Finder makes money from featured partners, but editorial opinions are our own. Advertiser disclosure

Best Dogecoin (DOGE) wallets

Find the best Dogecoin wallets that have what you need for features, security and convenience in our up-to-date list of the best DOGE wallets on the market.

Launched in 2013 as something of a joke, Dogecoin (DOGE) was an instant success and gained widespread popularity in the crypto community.

5 Dogecoin wallets we love

Disclaimer: This page is not financial advice or an endorsement of digital assets, providers or services. Digital assets are volatile and risky, and past performance is no guarantee of future results. Potential regulations or policies can affect their availability and services provided. Talk with a financial professional before making a decision. Finder or the author may own cryptocurrency discussed on this page.

Compare wallets for Dogecoin

We've sorted through more than 70 wallets to help you find the best one for your Dogecoin needs. Compare wallets on type, supported currencies and price using our comparison table — click Go to site when you're ready to buy.

What to look for in a Dogecoin wallet

When searching for the best DOGE wallet for your needs, remember to keep an eye out for the following features:

  • DOGE support. Before looking into a wallet's features, check the fine print to make sure it's actually compatible with DOGE.
  • Ease of use. If you're new to digital currencies or simply not all that good with technology, look for a wallet that's designed with beginners in mind. A simple user interface can make it a whole lot easier and less stressful to manage your coins.
  • Security. What security features does the wallet offer? For example, does it offer hot or cold storage? Does it include 2-factor authentication and/or multi-sig functionality? Have there ever been any security breaches reported in the media?
  • Backup and restore. Is it easy to make a backup of the wallet and then restore it if needed, ensuring that you don't lose any coins if something goes wrong?
  • Ongoing development. Research the development team behind the wallet to see if they are constantly working to upgrade and improve the wallet's features and functionality.
  • Customer support. If you ever have a problem with your wallet or a particular transaction, how will you be able to contact customer support? Check out the contact options available and research whether the wallet provider has a good reputation for quickly answering calls for help.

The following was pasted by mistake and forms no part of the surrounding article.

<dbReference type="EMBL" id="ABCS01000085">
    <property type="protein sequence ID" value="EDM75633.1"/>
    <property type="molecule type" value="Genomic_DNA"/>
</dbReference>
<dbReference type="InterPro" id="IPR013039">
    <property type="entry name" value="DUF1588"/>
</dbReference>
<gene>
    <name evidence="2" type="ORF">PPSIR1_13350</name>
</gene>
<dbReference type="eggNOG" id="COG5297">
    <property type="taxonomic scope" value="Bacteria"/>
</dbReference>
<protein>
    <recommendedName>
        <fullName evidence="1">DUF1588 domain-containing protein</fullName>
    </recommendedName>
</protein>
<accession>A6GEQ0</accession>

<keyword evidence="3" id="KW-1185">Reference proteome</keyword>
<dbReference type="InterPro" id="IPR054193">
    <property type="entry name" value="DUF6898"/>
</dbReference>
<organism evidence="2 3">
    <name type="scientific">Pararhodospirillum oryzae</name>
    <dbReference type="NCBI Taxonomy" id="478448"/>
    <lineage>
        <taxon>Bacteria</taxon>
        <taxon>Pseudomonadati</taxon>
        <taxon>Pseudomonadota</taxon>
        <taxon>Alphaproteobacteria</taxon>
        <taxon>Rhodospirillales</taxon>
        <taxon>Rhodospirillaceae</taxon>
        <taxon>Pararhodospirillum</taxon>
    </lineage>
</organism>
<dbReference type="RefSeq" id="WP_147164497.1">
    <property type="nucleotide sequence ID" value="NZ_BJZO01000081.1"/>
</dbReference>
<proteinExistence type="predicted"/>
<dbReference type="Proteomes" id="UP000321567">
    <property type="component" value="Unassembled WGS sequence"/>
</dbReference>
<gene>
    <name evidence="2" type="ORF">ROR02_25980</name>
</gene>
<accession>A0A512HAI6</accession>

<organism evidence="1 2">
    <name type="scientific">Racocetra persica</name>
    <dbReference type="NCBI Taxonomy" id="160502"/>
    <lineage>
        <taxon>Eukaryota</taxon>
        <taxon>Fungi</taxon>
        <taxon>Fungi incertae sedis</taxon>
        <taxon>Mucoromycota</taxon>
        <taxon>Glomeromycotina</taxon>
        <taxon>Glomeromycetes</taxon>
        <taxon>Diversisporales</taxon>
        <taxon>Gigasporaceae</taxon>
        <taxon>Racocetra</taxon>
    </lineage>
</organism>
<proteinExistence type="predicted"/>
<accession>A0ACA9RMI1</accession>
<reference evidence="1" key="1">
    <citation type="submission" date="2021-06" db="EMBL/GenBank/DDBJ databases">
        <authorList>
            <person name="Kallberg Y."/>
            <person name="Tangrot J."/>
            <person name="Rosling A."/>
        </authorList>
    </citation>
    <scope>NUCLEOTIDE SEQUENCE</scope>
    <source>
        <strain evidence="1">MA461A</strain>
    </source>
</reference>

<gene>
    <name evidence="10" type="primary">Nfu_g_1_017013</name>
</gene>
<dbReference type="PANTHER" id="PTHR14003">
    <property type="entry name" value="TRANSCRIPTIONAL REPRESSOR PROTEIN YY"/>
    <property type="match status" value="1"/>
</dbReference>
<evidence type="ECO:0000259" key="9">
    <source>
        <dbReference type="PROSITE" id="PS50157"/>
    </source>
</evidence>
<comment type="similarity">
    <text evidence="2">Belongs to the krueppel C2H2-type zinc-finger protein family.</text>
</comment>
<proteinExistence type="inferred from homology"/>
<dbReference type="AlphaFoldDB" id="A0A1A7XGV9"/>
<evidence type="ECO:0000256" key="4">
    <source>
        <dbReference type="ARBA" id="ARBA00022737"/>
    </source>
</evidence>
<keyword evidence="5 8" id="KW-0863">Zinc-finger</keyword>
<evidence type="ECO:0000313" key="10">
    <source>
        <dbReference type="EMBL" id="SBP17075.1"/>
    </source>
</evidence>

• Positive reviews. Don't just trust the marketing spiel from a wallet provider; check out independent online reviews from other users to find out their views on a wallet's pros and cons, and whether they would recommend it to new users.
Find out more about choosing a cryptocurrency wallet in our complete guide.

5 wallets for holding Dogecoin (DOGE)

Ledger Nano S (hardware wallet)

  • Storing multiple cryptocurrencies, good security features, simple and straightforward to use
  • Cost
Ledger Nano S

For safe and secure storage of cryptocurrencies, most users recommend offline storage. One offline storage option worth considering is the Ledger Nano S, a popular hardware wallet that boasts a number of security features.

This small USB device stores your private keys in a secure element protected by a PIN, and it also features an easy back-up and restore feature along with support for 2-factor authentication. There's a built-in OLED display that, along with buttons on the device that need to be physically pressed, can be used to manually verify transactions.

Read our full review of the Ledger Nano S

The setup process for the Nano S is quick and easy, and the device supports more than 20 cryptocurrencies (including Dogecoin, Bitcoin, Ethereum, Dash and Litecoin).

The main drawback of this handy little device is the cost. Like any hardware wallet, it comes at a price.

KeepKey (hardware wallet)

  • Security, can store multiple cryptocurrencies
  • Cost

KeepKey is another leading player in the hardware wallet sector. Launched in 2015, this cold-storage wallet supports several cryptocurrencies as well as Dogecoin, including Bitcoin, Ethereum and Dash, and places a heavy emphasis on security.

As it's a hierarchical deterministic (HD) wallet, the KeepKey allows you to generate and store an unlimited number of private keys. The device is PIN protected and features a large display for tracking transactions.

Read more in our review of the KeepKey wallet

All transactions need to be manually confirmed using a button on the device. You can exchange between assets directly on your KeepKey using ShapeShift, and your wallet works on PC, Mac, Linux and Android operating systems.

However, you'll need to fork out more for the KeepKey than other wallets, which means it may not be an ideal option for some DOGE holders.

Exodus (desktop and mobile wallet)

  • Storing multiple cryptocurrencies, free, easy to use, great for staking, responsive customer support
  • Mild security concerns, no two-factor authentication
Exodus Wallet

Exodus is a multi-coin wallet that can be accessed on multiple devices. It's a safe and convenient way to store your Dogecoin. In its seventh year of existence, Exodus is now not only a great place to store your DOGE, but also the over 150 other cryptocurrencies that the wallet supports.

Exodus is not only a great place to store your crypto, but to stake it, as well. You can stake your SOL, ADA, and ATOM hassle free using Exodus.

You can use Exodus on your desktop (Windows, Mac and Linux operating systems) or on your mobile device (Andriod or IOS).

Read more in our review of the Exodus wallet

Exodus allows you to retain control over your private keys, and it requires a password for login. For those looking to be extra safe, you can also use Exodus as an interface for your Trezor hardware wallet. Also, you can also trade digital assets from your Trezor via Exodus' Shapeshift cryptocurrency exchange, which is built into the Exodus wallet and allows you to exchange dozens of cryptocurrencies.